3.1.3. Stigma Military culture provides a very structured lifestyle for young service members, however it also can create an unhealthy perspective about seeking help. Among the active-duty population, personal stigma and unfavorable beliefs about treatment effectiveness have been reported as barriers to care. Studies have found that student veterans experience more personal stigma and skepticism about treatment for mental health. (Currier, McDermott, & Sims, 2018; Fortney, et. al., 2017). Military culture can be linked to ideologies such as not accepting or recognizing the need for help, lack of awareness of available resources, and equating help with failure. A possible solution for schools is to provide emotional and social supports such as clubs and support groups. Emotional and social support is associated with better mental health outcomes and more positive academic adjustment among student veterans. (Horne & Tschudi, 2014; Aikins, Golub, & Bennett, 2015).

4. Glenis Garcia

4.1. Veterans Support Network

4.1.1. Faculty and Administration Engagement In the academic environment, the support and relationship professionals have with the military outside classrooms, produces significant engagement with their students. Students interactions with administrators have proven to have negative experiences due to the lack of knowledge about the military from faculty (Gonzalez, & Elliot, 2016; Griffin, & Gilbert, 2015). Faculty who show deference and acknowledgment in student veterans have implied military issues in their classrooms. Professors and/or faculty should engage in professional development to denote the stigmatization of student veterans (Gonzalez, & Elliot, 2016; Vaccaro, 2015).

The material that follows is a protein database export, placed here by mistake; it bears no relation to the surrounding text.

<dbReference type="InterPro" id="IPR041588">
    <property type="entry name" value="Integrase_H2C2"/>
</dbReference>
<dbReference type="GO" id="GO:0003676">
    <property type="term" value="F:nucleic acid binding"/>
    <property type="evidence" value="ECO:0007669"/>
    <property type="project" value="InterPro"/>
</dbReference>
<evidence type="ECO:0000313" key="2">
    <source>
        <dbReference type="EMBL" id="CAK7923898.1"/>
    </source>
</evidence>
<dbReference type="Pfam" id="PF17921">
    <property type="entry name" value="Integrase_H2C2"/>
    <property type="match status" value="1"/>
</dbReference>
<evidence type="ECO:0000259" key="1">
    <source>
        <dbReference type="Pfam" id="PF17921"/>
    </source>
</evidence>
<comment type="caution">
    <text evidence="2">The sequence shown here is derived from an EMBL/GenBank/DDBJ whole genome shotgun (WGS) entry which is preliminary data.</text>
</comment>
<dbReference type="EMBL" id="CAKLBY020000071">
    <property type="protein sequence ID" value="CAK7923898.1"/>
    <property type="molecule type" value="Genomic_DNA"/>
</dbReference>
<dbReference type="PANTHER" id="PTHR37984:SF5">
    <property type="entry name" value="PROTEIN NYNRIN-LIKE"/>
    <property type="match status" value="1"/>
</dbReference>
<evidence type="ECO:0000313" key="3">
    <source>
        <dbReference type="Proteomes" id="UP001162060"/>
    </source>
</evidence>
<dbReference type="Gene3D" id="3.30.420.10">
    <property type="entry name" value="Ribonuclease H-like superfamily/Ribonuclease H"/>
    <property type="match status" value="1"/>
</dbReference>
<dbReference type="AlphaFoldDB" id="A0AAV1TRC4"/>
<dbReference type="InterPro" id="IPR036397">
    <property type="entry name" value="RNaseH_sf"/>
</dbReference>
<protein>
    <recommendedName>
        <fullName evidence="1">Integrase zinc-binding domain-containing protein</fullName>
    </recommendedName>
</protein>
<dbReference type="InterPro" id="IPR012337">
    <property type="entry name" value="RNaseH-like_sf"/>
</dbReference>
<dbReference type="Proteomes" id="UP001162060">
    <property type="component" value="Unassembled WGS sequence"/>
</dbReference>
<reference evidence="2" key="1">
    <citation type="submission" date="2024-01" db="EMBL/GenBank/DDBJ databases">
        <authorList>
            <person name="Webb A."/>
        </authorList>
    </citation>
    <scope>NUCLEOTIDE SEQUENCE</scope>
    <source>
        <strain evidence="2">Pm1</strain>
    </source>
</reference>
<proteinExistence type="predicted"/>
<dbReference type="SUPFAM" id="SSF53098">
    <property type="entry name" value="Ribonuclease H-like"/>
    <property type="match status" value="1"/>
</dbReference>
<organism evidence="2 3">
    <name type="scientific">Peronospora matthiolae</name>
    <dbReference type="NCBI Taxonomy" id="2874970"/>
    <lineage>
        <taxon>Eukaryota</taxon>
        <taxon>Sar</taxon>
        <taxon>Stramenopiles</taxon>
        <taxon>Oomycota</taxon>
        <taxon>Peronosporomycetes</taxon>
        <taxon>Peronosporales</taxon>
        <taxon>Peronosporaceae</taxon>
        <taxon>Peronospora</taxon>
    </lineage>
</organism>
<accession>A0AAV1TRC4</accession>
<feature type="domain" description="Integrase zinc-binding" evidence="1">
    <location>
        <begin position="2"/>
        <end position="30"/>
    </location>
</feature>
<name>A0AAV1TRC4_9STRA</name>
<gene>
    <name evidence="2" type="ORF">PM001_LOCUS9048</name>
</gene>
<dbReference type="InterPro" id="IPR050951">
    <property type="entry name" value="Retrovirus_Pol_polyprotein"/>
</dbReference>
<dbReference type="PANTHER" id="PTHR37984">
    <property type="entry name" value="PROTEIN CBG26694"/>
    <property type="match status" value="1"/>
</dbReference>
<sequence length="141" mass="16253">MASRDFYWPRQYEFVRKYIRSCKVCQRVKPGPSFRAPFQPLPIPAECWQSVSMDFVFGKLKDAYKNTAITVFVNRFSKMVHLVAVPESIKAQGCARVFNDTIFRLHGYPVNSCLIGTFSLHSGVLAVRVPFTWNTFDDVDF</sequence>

4.1.2. Social Support Contribution in Academics Transitioning to civility life and academic culture is challenging for veteran students. Numerous institutions provide professional services to degrade the harsh transition. Veterans’ offices are organizations that advocate for the students and they provide various services that promote academic achievement and aid. Social support plays an important role in the well-being of veteran students. Academic institutions can help intervene by providing assessment and interventions to help adapt and learn emotion regulation (Griffin, & Gilbert, 2015; Williston, & Roemer, 2017). Social support has a significant effect on student veterans facing psychological distress and reduces the risk of academic dysfunction. Social support correlates positively with satisfaction in one's life and academic engagement (Whiteman, Barry, Mroczek, & MacDermid Wadsworth, 2013; Williston, & Roemer, 2017).

4.1.3. Civilian Student Peer Support Veteran Students receiving emotional peer support have reported lower distress symptoms. A significant amount of veterans have stronger support from their families and incivility friends. It is shown that veteran students receive low emotional support from their civilian colleagues. Due to the lack of emotional peer support from their peers, there is a negative correlation with psychological distress. There is a higher chance in veterans students to consider dropping out of their academic institution due to sensing a lack of value from their peers and faculty in class settings (Whiteman et al., 2013; Fernandez, Merson, Ro, Rankin, 2019). Civilian college students undergo the traditional college experience while the student veterans are a diverse population, and some have experienced exposure to combat (Griffin, & Gilbert, 2015; Fernandez et al., 2019).